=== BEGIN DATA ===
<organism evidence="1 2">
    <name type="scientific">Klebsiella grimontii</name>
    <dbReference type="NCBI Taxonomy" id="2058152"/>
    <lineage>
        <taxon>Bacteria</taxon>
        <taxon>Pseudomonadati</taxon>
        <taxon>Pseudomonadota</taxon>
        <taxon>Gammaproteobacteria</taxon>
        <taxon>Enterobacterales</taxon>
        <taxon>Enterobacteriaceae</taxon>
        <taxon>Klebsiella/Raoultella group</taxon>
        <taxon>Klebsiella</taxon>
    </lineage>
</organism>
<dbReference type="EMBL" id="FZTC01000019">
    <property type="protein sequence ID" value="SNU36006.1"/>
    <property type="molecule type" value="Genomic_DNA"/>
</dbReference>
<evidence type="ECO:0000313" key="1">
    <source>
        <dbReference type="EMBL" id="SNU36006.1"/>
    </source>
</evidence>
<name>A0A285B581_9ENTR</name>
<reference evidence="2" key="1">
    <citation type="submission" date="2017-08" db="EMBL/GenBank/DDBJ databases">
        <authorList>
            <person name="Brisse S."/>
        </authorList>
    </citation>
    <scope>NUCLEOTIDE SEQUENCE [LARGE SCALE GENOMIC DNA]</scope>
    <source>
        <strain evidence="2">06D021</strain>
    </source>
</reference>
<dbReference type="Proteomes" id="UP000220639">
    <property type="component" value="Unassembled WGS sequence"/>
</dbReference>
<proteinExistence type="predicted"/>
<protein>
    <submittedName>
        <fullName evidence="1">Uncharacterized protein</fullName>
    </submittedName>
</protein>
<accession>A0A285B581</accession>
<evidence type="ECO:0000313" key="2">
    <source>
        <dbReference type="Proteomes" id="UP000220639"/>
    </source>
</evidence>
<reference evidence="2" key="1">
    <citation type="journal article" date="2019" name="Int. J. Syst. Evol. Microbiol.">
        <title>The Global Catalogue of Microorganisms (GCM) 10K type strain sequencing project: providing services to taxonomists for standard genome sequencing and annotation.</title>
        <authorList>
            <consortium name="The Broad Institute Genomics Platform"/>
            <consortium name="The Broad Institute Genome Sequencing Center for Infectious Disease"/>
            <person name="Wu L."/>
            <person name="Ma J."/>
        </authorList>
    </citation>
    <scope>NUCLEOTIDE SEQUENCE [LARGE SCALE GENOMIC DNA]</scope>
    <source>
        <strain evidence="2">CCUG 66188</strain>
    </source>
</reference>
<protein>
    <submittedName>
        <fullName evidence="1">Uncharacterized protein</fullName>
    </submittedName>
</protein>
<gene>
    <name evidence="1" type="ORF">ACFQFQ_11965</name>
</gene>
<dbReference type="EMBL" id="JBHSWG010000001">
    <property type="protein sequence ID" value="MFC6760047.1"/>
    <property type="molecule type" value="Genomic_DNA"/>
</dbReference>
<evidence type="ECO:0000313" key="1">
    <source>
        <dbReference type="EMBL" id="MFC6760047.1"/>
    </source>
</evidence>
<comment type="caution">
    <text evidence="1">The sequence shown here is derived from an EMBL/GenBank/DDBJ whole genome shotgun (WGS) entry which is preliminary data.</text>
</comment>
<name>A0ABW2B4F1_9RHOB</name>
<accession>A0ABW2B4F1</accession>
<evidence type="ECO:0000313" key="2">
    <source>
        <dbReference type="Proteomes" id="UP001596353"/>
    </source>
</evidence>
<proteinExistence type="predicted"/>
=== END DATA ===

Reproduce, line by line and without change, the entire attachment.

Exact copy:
<organism evidence="1 2">
    <name type="scientific">Klebsiella grimontii</name>
    <dbReference type="NCBI Taxonomy" id="2058152"/>
    <lineage>
        <taxon>Bacteria</taxon>
        <taxon>Pseudomonadati</taxon>
        <taxon>Pseudomonadota</taxon>
        <taxon>Gammaproteobacteria</taxon>
        <taxon>Enterobacterales</taxon>
        <taxon>Enterobacteriaceae</taxon>
        <taxon>Klebsiella/Raoultella group</taxon>
        <taxon>Klebsiella</taxon>
    </lineage>
</organism>
<dbReference type="EMBL" id="FZTC01000019">
    <property type="protein sequence ID" value="SNU36006.1"/>
    <property type="molecule type" value="Genomic_DNA"/>
</dbReference>
<evidence type="ECO:0000313" key="1">
    <source>
        <dbReference type="EMBL" id="SNU36006.1"/>
    </source>
</evidence>
<name>A0A285B581_9ENTR</name>
<reference evidence="2" key="1">
    <citation type="submission" date="2017-08" db="EMBL/GenBank/DDBJ databases">
        <authorList>
            <person name="Brisse S."/>
        </authorList>
    </citation>
    <scope>NUCLEOTIDE SEQUENCE [LARGE SCALE GENOMIC DNA]</scope>
    <source>
        <strain evidence="2">06D021</strain>
    </source>
</reference>
<dbReference type="Proteomes" id="UP000220639">
    <property type="component" value="Unassembled WGS sequence"/>
</dbReference>
<proteinExistence type="predicted"/>
<protein>
    <submittedName>
        <fullName evidence="1">Uncharacterized protein</fullName>
    </submittedName>
</protein>
<accession>A0A285B581</accession>
<evidence type="ECO:0000313" key="2">
    <source>
        <dbReference type="Proteomes" id="UP000220639"/>
    </source>
</evidence>
<reference evidence="2" key="1">
    <citation type="journal article" date="2019" name="Int. J. Syst. Evol. Microbiol.">
        <title>The Global Catalogue of Microorganisms (GCM) 10K type strain sequencing project: providing services to taxonomists for standard genome sequencing and annotation.</title>
        <authorList>
            <consortium name="The Broad Institute Genomics Platform"/>
            <consortium name="The Broad Institute Genome Sequencing Center for Infectious Disease"/>
            <person name="Wu L."/>
            <person name="Ma J."/>
        </authorList>
    </citation>
    <scope>NUCLEOTIDE SEQUENCE [LARGE SCALE GENOMIC DNA]</scope>
    <source>
        <strain evidence="2">CCUG 66188</strain>
    </source>
</reference>
<protein>
    <submittedName>
        <fullName evidence="1">Uncharacterized protein</fullName>
    </submittedName>
</protein>
<gene>
    <name evidence="1" type="ORF">ACFQFQ_11965</name>
</gene>
<dbReference type="EMBL" id="JBHSWG010000001">
    <property type="protein sequence ID" value="MFC6760047.1"/>
    <property type="molecule type" value="Genomic_DNA"/>
</dbReference>
<evidence type="ECO:0000313" key="1">
    <source>
        <dbReference type="EMBL" id="MFC6760047.1"/>
    </source>
</evidence>
<comment type="caution">
    <text evidence="1">The sequence shown here is derived from an EMBL/GenBank/DDBJ whole genome shotgun (WGS) entry which is preliminary data.</text>
</comment>
<name>A0ABW2B4F1_9RHOB</name>
<accession>A0ABW2B4F1</accession>
<evidence type="ECO:0000313" key="2">
    <source>
        <dbReference type="Proteomes" id="UP001596353"/>
    </source>
</evidence>
<proteinExistence type="predicted"/>